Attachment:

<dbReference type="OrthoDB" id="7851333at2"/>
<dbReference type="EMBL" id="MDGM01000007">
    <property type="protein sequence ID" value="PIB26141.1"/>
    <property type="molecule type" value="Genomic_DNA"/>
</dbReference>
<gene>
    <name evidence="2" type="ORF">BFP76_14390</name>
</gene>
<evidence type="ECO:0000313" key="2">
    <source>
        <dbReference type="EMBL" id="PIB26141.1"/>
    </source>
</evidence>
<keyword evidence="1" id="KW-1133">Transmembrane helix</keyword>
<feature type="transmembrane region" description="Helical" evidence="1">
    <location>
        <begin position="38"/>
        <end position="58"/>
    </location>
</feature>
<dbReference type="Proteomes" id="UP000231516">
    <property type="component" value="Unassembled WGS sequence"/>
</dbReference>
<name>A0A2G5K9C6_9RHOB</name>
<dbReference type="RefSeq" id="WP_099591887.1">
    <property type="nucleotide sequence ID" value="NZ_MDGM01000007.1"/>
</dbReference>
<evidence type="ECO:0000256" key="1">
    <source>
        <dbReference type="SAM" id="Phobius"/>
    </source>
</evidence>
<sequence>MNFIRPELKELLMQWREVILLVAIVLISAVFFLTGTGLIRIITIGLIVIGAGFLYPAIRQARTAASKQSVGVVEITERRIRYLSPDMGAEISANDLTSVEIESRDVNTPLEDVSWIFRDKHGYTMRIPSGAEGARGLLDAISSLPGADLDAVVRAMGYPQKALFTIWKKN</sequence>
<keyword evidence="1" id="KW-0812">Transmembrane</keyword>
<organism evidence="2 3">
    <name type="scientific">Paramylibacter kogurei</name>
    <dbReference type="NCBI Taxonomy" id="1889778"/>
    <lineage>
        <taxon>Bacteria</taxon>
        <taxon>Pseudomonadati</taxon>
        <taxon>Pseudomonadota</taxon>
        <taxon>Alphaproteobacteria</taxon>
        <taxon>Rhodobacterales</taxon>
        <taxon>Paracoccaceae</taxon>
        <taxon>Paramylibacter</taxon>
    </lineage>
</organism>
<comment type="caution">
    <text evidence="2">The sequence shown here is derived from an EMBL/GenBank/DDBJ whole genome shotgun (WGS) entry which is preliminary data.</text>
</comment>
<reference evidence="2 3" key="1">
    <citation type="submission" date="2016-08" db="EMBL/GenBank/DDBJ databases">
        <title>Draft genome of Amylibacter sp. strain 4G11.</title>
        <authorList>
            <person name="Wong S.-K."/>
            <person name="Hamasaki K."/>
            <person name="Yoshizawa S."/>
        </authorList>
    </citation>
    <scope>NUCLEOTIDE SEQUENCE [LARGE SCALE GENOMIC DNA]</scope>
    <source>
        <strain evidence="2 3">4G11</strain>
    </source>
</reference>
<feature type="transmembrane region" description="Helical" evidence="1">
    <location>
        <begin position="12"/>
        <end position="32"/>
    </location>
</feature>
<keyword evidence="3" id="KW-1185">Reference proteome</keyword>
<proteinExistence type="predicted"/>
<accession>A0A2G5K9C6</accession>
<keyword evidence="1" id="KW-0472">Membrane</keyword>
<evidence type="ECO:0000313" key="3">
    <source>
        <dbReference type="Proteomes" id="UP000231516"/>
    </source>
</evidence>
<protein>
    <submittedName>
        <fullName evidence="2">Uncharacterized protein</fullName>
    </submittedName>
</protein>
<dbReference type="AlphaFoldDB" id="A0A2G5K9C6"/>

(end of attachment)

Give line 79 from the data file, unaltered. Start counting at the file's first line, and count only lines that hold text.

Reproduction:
</evidence>